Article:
It's in the attitude
My life as a Christian must be seen and not just heard. I must walk the talk. And I am called to do what I can, not what I cannot. I have not gone back to that estate outside Ipoh since, but the experience has changed my mindset forever.
The biggest struggle is to translate the 'mindset change' into concrete, everyday actions. Along the way, I've figured it's helpful to borrow the motto of Mother Teresa of Calcutta: doing "small things with great love".
One glimpse at unfairness, one moment of illumination – and it's almost impossible to go back to comfortable ignorance. Over the next few months, this column will, hopefully, explore avenues of living out faith in the midst of the human condition. Let's walk this one together. READ ON
Monday, April 23, 2007
First Baptist Church, City Discipleship Presbyterian Church, PJ Gospel Hall, St. Paul’s Church
Course Name: Church History 1
Description: The purpose of this course is to survey the church's history from the apostolic era to the beginning of the Reformation (30 - 1500 A.D.) with a special emphasis on theological controversies that have affected Christianity.
Dates: 28 Jul 07, 4 Aug 07 & 1 Sep 07 (3 Saturdays)
Time: 9.00 am to 6.00 pm
Venue: First Baptist Church, Lot 8 Jalan Pantai (9/7), Petaling Jaya
Cost: RM240 (credit) & RM130 (audit)
Credit: 2 Credit Hour/Unit awarded by Malaysia Baptist Theological Seminary.
Closing Date: 1 Jul 2007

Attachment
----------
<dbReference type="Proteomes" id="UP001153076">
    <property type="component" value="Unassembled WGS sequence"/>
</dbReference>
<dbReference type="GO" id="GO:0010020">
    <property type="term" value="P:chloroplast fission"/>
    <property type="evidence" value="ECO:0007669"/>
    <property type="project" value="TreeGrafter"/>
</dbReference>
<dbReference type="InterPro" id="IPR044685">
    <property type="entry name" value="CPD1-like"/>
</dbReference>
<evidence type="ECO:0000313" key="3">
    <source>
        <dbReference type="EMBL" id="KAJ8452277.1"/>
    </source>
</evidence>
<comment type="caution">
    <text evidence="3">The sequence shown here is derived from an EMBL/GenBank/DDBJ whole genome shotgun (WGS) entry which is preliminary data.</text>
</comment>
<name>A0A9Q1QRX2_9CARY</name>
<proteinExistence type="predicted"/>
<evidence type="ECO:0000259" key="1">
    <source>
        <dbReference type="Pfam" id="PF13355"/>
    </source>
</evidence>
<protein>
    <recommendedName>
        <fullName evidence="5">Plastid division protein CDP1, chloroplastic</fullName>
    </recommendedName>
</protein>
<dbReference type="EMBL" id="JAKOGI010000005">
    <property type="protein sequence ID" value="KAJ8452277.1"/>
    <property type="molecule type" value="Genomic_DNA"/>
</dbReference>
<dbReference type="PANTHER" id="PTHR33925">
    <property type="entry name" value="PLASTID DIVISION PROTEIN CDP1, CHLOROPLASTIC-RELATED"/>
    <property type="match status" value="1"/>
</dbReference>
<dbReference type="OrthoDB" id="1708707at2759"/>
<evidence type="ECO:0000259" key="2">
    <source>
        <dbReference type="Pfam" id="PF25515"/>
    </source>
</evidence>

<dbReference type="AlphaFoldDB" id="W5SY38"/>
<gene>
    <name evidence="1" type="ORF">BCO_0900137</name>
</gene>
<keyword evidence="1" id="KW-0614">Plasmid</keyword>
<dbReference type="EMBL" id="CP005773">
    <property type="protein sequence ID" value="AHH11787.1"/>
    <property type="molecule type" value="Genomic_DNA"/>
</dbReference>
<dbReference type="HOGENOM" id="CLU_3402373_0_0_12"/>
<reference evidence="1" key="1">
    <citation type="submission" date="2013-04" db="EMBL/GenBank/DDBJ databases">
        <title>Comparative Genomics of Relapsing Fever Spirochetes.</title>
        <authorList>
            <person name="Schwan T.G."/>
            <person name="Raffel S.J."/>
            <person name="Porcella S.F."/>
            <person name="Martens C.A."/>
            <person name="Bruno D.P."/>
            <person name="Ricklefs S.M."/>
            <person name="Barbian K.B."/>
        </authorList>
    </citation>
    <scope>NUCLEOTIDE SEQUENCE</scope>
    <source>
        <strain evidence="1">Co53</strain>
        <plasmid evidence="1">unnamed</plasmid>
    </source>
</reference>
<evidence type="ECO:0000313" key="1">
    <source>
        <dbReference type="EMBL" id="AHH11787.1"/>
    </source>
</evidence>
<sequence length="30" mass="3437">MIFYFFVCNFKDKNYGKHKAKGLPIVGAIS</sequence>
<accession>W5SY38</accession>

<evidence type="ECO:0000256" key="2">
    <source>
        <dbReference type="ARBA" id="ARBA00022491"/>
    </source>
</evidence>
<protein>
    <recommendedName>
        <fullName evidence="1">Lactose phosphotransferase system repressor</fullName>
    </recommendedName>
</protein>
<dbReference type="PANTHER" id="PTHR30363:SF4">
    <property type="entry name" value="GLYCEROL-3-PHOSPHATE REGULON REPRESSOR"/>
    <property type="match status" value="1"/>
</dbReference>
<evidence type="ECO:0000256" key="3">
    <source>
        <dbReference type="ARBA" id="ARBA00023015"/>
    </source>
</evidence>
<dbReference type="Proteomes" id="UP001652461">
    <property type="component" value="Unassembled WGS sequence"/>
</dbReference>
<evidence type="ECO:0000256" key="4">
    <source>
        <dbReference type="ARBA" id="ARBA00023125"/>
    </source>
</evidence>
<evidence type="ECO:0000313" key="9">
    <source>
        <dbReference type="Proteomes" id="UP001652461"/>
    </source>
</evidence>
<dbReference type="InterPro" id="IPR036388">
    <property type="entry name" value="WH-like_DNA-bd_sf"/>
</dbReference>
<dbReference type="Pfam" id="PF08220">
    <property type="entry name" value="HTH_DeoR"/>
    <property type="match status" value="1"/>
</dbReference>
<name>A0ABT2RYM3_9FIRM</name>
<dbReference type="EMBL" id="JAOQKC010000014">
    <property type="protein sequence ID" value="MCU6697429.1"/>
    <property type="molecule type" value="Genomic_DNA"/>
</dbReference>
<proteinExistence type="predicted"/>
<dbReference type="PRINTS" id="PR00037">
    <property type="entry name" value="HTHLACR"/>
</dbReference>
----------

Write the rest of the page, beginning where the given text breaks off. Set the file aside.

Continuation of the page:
A late payment fee of RM20 will be imposed for late registration.
For more information or to register, contact the Registrar, Ms. Doreen Chan, via h/p at 016-2830918 or email firstname.lastname@example.org.
About the Course Instructor
Dr. John Mark Terry is Professor of Missions at the Malaysia Baptist Theological Seminary in Penang. His PhD is from Southwestern Baptist Theological Seminary. Dr. Terry has taught at various seminaries in Asia, Africa and the United States of America and written articles and books on missions and evangelism.
Course Name: Parables
Description: The purpose of this course is to investigate what a parable is, how parables have been interpreted throughout the history of the church, and what basic principles should be followed in interpreting them. These principles will then be used to interpret certain key parables with an emphasis on preaching the parables.
Dates: 21 Jul 07 & 18 Aug 07 (2 Saturdays)
Time: 9.00 am to 6.00 pm
Venue: First Baptist Church, Lot 8 Jalan Pantai (9/7), Petaling Jaya
Credit: 1 Credit Hour/Unit awarded by the Malaysia Baptist Theological Seminary
Closing Date: 1 Jul 2007
About the Course Instructor
Dr. Ben Merkle holds a Ph.D. in New Testament studies and lectures in the region. He has published many scholarly articles in the field of biblical studies.
I don't hate Mondays. Really, I don't.
However, on many Monday mornings, my heart sits somewhere between being burdened by anticipated cares of the week and genuine gladness of heart. I'm essentially uninspired, lethargic and not particularly amazed at God's grace. Sound familiar?
That's admittedly not a particularly good attitude to carry forward into the week. So by God's help, I'm hoping for a change this week and taking a cue from how 19th century pastor, George Mueller prepared for Mondays (actually, it's how he prepared for every day) -